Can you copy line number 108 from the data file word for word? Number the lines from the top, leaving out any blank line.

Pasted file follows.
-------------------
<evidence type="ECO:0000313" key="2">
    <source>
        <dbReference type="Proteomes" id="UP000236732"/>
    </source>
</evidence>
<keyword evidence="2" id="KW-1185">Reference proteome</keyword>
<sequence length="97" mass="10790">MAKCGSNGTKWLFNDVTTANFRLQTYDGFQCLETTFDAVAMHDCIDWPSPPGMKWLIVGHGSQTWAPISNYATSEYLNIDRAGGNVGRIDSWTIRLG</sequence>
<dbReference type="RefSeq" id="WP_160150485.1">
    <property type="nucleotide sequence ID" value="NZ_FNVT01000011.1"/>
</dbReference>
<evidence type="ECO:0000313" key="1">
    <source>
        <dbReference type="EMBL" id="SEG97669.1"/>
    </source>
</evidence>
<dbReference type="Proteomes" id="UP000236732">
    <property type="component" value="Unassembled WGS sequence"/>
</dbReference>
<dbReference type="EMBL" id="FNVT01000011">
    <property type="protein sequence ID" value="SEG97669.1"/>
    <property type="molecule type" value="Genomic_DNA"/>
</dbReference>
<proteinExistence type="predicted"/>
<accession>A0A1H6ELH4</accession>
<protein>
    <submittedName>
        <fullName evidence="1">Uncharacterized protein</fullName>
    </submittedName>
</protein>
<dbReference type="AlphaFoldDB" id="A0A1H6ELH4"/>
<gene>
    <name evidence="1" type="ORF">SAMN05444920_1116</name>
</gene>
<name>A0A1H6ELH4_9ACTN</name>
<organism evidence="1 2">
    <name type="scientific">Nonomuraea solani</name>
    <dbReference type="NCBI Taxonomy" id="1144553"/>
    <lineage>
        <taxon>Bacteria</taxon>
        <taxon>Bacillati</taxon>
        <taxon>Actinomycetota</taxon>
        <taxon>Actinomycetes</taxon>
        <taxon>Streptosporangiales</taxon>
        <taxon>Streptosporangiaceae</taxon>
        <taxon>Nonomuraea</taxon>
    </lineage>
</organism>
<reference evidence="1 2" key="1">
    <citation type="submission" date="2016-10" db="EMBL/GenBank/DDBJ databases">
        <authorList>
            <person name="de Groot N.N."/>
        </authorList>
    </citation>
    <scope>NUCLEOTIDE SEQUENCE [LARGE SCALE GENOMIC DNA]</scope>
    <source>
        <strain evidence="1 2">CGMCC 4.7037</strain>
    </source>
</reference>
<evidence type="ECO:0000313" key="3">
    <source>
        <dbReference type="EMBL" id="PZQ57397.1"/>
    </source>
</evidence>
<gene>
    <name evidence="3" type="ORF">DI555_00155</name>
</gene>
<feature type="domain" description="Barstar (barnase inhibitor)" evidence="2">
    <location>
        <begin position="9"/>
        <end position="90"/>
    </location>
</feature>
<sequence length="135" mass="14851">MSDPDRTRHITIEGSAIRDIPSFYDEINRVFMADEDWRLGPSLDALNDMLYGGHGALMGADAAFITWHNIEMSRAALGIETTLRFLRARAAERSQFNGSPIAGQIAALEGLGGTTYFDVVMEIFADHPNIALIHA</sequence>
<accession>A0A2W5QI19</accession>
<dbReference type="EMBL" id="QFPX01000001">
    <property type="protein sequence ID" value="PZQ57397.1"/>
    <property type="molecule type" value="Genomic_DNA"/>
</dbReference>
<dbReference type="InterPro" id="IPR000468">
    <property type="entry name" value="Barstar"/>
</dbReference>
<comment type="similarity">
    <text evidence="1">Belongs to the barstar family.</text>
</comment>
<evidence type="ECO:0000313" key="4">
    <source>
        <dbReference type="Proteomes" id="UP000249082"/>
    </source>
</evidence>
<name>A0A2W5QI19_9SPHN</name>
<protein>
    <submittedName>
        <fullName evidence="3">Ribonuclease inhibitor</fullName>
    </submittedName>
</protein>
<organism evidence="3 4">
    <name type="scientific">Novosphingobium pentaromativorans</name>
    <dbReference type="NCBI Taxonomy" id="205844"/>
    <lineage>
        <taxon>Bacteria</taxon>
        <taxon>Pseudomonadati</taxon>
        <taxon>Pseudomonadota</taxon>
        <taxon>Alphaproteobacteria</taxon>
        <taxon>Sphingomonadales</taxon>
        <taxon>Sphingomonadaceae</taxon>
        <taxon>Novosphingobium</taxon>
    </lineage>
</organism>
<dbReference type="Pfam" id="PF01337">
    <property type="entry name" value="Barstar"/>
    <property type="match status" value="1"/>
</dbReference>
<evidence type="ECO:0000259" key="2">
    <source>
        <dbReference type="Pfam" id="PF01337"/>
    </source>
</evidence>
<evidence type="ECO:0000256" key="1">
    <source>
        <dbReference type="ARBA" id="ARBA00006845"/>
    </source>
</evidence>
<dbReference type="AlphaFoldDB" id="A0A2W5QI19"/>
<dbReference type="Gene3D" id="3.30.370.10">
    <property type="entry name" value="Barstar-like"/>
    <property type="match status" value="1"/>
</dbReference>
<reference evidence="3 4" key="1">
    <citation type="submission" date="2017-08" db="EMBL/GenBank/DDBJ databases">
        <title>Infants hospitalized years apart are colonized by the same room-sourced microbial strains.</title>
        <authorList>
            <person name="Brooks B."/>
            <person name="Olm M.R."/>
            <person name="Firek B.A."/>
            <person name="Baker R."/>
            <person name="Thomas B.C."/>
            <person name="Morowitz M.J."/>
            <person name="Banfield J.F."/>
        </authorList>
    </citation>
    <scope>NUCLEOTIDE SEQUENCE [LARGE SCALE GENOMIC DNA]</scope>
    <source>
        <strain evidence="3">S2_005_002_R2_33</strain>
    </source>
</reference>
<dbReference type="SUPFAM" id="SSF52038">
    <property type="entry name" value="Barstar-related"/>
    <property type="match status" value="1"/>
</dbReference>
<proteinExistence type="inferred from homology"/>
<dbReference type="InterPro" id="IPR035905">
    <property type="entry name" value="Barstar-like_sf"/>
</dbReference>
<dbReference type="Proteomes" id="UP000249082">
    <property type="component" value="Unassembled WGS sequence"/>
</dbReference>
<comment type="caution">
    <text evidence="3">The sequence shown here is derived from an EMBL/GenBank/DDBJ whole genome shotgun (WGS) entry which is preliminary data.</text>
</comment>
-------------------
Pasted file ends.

</organism>